To conduct an in-depth interview, you need a set of questions, preferably open-ended, to which you want answers. What is important here is the ability to delve into the threads raised by the respondent and ask in detail, allowing you to get to the heart of the matter and learn about deep needs and motivations.

2. Focus groups

A study conducted by a moderator stimulates discussion among participants so that different points of view, often completely opposite, are explored. The conversation should be guided by a pre-prepared scenario to bring up relevant themes and questions to which the company seeks answers.

Focus groups are useful for confronting the opinions of different groups of participants and for creatively generating new ideas and solutions. They do not necessarily have to relate only to the site’s usability. They can be broader and link to the company’s offerings, products, or communications, which can then be indirectly translated into changes in the interface or marketing communications.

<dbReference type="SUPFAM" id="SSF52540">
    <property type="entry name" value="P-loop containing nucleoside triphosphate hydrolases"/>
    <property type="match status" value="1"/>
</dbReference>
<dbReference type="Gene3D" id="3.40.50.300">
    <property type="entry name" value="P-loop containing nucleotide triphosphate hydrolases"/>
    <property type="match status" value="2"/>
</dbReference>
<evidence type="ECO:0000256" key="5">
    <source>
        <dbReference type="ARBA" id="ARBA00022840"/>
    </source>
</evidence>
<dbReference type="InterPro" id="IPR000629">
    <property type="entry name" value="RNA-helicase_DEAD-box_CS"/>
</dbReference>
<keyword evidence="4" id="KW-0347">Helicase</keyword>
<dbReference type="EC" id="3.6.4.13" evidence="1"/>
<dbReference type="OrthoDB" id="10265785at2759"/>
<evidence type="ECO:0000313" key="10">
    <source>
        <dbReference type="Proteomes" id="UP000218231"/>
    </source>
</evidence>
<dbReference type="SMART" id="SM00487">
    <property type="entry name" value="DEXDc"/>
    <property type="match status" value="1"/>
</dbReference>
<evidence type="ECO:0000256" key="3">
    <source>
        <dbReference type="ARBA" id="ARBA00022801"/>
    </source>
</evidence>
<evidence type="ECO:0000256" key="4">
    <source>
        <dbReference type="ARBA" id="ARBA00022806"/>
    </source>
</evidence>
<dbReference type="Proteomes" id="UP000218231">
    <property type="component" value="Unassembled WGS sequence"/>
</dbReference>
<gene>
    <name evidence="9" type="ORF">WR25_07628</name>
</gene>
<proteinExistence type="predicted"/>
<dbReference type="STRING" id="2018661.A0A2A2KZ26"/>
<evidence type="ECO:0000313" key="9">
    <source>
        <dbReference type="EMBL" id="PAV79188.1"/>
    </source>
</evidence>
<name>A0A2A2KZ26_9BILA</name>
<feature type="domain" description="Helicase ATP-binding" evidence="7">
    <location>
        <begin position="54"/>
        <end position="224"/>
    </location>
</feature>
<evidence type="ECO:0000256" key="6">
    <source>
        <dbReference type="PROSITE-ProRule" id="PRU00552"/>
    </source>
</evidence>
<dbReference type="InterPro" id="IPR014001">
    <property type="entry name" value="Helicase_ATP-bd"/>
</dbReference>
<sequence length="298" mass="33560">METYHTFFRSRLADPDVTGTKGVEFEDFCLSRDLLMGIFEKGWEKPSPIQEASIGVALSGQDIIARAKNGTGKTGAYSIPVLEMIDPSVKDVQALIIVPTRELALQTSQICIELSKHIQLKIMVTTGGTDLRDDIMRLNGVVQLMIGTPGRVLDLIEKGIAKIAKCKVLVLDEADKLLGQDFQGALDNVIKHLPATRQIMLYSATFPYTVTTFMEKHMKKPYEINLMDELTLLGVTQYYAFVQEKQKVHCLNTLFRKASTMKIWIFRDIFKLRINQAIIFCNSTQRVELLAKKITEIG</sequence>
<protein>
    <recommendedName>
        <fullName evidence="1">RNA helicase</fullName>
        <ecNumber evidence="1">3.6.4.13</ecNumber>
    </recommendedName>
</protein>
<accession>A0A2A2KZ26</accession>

3. Usability testing

Otherwise known as usability testing or user testing. Such UX testing involves developing many tasks based on popular behavioral patterns on the site, such as buying a product in an online store or finding information about a particular service on a company website.

The participant in the task then performs it under the guidance of an instructor, commenting on their actions and scoring errors on the site. Usually, this test is conducted among 5-10 people.

Usability tests can be conducted:

  • In an automated manner
  • Live, being in the same room with the participant
  • Remotely connecting with the participant via video conference and observing his shared screen

4. Card sorting

This study involves assigning individual items to groups. It is useful in planning the site’s information architecture and menu navigation.

There are variations of the card sorting method:

  • Closed card sorting – categories are predefined, and participants assign specific items to them.